Saturday, March 3, 2012

Emotion in Writing, Part 4: Conflict and Connection

In Part 1 of this series I talked about the power of emotions and why they are important in writing. In Part 2 I talked about Pain and Joy. In Part 3 I went over Love and Hate.

Today we will be discussing conflict and connection. I know that these are probably not the first things that come to mind when you think of emotions. But all emotions lead to one or the other - a conflict or a connection. And some emotions, like love, can even lead to both.


Conflict is the driving force of a story. Without conflict there is not story. Would you read 200 pages about someone who has a perfect life? No. Why - because it isn't possible. It isn't believable. And it is down right boring.

Lot's of things can cause conflict in our writing. For me the most powerful ones are conflicts born of emotion. Take a moment and think of your favorite book - the one you read over and over again. What is the conflict? Keep digging deeper until you find a conflict tied to emotions.

My favorite book is The Blue Sword by Robin McKinley. The main conflict begins when the hero - driven by an emotional force he does not understand - kidnaps the heroine. The following conflicts ensue because the heroine starts to fall in love with the desert people and of course - with the hero.

Emotional conflicts fall into two major categories. There is a conflict because of opposing emotions. (For example, Bella and Jake from Twilight have different emotions towards Edward - which creates a conflict between them.) Or the emotion a character has is in conflict with what they have to do. (In The Blue Sword the heroine loves the hero but must go against him and risk loosing his love to save the day.)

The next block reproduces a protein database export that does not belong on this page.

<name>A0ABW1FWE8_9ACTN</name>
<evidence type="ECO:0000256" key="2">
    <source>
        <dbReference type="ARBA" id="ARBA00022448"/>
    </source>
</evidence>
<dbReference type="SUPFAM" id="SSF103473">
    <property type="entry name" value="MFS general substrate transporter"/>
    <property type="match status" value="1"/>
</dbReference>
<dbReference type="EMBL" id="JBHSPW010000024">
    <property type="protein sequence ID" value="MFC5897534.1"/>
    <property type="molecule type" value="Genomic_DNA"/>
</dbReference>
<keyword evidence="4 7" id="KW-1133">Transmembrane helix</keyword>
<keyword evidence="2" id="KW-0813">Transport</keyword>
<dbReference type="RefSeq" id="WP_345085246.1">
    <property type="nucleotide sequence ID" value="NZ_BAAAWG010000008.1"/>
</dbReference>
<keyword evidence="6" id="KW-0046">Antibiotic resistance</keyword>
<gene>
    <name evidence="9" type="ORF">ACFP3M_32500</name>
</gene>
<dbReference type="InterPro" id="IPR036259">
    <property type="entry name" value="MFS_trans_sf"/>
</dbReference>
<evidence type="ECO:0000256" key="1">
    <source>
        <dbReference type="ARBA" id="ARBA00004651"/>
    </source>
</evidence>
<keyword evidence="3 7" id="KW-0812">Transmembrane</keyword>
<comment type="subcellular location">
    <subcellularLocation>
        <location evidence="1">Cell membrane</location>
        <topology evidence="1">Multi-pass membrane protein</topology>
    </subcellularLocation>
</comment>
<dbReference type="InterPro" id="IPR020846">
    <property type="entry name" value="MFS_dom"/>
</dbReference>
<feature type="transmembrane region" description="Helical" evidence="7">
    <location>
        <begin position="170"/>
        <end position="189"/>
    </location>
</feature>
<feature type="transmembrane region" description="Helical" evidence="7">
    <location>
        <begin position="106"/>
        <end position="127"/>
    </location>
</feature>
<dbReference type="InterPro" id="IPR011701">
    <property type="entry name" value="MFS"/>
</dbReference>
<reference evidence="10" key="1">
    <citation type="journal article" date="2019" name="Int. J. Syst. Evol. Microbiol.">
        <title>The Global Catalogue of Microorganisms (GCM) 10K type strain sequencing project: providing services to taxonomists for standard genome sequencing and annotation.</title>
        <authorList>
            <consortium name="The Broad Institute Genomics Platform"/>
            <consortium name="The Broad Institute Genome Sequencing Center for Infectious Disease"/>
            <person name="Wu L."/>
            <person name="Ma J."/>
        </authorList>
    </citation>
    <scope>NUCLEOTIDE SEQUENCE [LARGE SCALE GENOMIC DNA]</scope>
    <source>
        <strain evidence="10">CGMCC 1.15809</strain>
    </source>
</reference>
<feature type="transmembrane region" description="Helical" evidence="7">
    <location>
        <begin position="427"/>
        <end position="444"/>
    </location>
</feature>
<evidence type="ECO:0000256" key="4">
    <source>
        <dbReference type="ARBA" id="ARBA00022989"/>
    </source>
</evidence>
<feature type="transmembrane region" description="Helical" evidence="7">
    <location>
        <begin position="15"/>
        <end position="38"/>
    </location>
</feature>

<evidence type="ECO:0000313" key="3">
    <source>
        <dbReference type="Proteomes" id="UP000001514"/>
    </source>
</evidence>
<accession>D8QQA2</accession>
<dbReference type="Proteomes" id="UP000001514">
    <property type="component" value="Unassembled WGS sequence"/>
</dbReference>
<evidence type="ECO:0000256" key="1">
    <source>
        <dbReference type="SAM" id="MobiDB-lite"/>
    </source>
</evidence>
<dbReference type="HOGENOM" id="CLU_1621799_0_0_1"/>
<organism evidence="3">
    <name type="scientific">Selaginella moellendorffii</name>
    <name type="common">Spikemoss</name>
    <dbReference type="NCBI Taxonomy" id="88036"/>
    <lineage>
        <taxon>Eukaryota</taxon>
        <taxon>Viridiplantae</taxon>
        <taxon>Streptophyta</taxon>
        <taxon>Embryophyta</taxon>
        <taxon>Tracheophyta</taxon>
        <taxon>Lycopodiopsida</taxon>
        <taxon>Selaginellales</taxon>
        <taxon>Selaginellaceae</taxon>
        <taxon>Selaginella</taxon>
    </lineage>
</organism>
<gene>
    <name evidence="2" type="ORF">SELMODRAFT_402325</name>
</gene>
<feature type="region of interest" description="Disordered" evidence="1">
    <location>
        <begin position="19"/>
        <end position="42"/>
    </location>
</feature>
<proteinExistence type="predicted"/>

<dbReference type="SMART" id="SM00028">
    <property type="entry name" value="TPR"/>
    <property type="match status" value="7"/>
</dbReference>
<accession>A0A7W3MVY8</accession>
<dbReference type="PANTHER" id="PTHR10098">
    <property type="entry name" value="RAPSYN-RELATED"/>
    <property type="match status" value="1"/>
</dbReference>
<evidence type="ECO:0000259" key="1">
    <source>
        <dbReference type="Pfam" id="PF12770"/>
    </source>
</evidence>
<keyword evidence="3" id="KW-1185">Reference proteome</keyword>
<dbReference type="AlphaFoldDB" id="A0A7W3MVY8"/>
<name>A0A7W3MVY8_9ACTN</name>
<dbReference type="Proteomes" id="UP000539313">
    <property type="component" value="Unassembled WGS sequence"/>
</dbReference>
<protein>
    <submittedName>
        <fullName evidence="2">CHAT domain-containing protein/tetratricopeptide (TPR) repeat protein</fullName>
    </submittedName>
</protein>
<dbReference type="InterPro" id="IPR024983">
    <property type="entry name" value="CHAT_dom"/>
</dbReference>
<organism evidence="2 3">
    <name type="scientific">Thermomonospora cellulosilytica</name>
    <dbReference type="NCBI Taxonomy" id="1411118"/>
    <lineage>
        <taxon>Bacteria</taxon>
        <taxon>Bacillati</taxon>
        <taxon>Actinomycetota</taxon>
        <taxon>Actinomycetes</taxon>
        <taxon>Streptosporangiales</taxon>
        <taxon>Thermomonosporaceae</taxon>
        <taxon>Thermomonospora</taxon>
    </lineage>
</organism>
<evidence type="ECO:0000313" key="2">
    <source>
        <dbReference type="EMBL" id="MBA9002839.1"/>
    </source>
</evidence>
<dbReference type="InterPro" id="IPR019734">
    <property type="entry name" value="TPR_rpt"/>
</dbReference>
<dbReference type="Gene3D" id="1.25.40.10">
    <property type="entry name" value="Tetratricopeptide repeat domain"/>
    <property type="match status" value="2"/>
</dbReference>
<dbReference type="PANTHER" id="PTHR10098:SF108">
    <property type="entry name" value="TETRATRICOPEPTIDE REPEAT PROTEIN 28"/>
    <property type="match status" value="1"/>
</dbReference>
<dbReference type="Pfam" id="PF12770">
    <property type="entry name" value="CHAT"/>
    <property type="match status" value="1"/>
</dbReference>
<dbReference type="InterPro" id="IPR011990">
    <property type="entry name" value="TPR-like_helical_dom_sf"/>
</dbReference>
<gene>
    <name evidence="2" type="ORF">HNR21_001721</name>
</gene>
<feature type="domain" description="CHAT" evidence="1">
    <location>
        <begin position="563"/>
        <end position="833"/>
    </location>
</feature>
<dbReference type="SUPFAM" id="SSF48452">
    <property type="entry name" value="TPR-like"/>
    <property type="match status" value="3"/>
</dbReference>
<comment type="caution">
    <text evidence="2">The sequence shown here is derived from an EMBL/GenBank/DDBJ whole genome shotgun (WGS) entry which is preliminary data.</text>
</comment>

I wrote and entire series on Emotional Connections with Characters. What I want to discuss here is emotional connection between characters.

Let's address the obvious first - love. When two characters love each other (on whatever level) they become connected. I laughed in Harry Potter when he broke up with Ginny because he did not want to put her in danger. When will heroes learn that just because the aren't with the person they love the bad guy won't still kidnap them.

Back to Harry and Ginny. He breaks up with her to keep her safe. However he still loves her. And guess what - Voldemort knows that. Gasp. So even if Harry wasn't with Ginny - Voldemort would still come after her to get to him.

Hate can also connect to characters. Take for example Harry and Voldemort. They hate each other and that is a powerful part of what binds their fates together.

Can you think of other connects between characters that are formed because of emotions, such as fear, hope, respect?

In summary, emotions are the tools we use to create conflict and connection in our writing. They give depth and detail to a story.

What do you think? What are some emotional conflicts and connections you have come across in your reading or writing?

1 comment:

  1. Oh my gosh, yes! A story has to have a conflict. I took a creative writing class last semester and one of the girls in the class did not understand that there had to be a conflict. Being a scatterbrained person that shows up late and forgets things sometimes... that is not a conflict by itself. It was painful to read what she brought to class.

    I laughed at the part with Harry and Ginny. You-Know-Who knew anyway. :)